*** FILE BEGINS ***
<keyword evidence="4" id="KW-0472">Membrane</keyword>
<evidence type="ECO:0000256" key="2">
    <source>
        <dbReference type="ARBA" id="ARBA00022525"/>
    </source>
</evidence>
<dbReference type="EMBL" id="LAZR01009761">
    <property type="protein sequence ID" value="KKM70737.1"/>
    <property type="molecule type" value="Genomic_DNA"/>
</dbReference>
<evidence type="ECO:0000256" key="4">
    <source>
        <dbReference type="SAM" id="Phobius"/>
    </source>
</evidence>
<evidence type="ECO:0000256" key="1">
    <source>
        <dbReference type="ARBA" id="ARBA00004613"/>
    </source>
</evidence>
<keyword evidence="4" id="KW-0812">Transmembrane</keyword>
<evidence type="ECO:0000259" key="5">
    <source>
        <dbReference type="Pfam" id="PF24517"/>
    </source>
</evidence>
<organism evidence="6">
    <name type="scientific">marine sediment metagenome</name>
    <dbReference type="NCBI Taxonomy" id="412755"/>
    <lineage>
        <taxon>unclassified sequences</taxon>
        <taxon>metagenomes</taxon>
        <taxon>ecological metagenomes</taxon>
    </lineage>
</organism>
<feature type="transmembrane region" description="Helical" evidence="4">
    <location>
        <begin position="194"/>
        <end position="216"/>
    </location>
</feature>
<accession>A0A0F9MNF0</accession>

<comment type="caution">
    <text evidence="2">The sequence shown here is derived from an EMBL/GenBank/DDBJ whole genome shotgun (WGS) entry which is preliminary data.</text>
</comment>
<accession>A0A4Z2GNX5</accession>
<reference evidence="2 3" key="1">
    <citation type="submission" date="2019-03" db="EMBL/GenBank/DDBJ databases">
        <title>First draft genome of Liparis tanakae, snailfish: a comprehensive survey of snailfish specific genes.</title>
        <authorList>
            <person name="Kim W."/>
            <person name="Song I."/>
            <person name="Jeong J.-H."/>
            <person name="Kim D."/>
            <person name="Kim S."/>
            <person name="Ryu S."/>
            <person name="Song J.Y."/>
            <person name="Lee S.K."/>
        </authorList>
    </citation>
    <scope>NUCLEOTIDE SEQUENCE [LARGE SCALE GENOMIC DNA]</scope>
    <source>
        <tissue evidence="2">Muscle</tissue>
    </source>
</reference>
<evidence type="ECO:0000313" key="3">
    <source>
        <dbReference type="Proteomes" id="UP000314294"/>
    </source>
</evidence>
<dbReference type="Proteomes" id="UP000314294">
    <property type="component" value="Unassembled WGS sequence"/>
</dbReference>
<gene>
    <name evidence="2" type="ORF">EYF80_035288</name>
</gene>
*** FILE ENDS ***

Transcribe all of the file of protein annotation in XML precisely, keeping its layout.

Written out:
<keyword evidence="4" id="KW-0472">Membrane</keyword>
<evidence type="ECO:0000256" key="2">
    <source>
        <dbReference type="ARBA" id="ARBA00022525"/>
    </source>
</evidence>
<dbReference type="EMBL" id="LAZR01009761">
    <property type="protein sequence ID" value="KKM70737.1"/>
    <property type="molecule type" value="Genomic_DNA"/>
</dbReference>
<evidence type="ECO:0000256" key="4">
    <source>
        <dbReference type="SAM" id="Phobius"/>
    </source>
</evidence>
<evidence type="ECO:0000256" key="1">
    <source>
        <dbReference type="ARBA" id="ARBA00004613"/>
    </source>
</evidence>
<keyword evidence="4" id="KW-0812">Transmembrane</keyword>
<evidence type="ECO:0000259" key="5">
    <source>
        <dbReference type="Pfam" id="PF24517"/>
    </source>
</evidence>
<organism evidence="6">
    <name type="scientific">marine sediment metagenome</name>
    <dbReference type="NCBI Taxonomy" id="412755"/>
    <lineage>
        <taxon>unclassified sequences</taxon>
        <taxon>metagenomes</taxon>
        <taxon>ecological metagenomes</taxon>
    </lineage>
</organism>
<feature type="transmembrane region" description="Helical" evidence="4">
    <location>
        <begin position="194"/>
        <end position="216"/>
    </location>
</feature>
<accession>A0A0F9MNF0</accession>

<comment type="caution">
    <text evidence="2">The sequence shown here is derived from an EMBL/GenBank/DDBJ whole genome shotgun (WGS) entry which is preliminary data.</text>
</comment>
<accession>A0A4Z2GNX5</accession>
<reference evidence="2 3" key="1">
    <citation type="submission" date="2019-03" db="EMBL/GenBank/DDBJ databases">
        <title>First draft genome of Liparis tanakae, snailfish: a comprehensive survey of snailfish specific genes.</title>
        <authorList>
            <person name="Kim W."/>
            <person name="Song I."/>
            <person name="Jeong J.-H."/>
            <person name="Kim D."/>
            <person name="Kim S."/>
            <person name="Ryu S."/>
            <person name="Song J.Y."/>
            <person name="Lee S.K."/>
        </authorList>
    </citation>
    <scope>NUCLEOTIDE SEQUENCE [LARGE SCALE GENOMIC DNA]</scope>
    <source>
        <tissue evidence="2">Muscle</tissue>
    </source>
</reference>
<evidence type="ECO:0000313" key="3">
    <source>
        <dbReference type="Proteomes" id="UP000314294"/>
    </source>
</evidence>
<dbReference type="Proteomes" id="UP000314294">
    <property type="component" value="Unassembled WGS sequence"/>
</dbReference>
<gene>
    <name evidence="2" type="ORF">EYF80_035288</name>
</gene>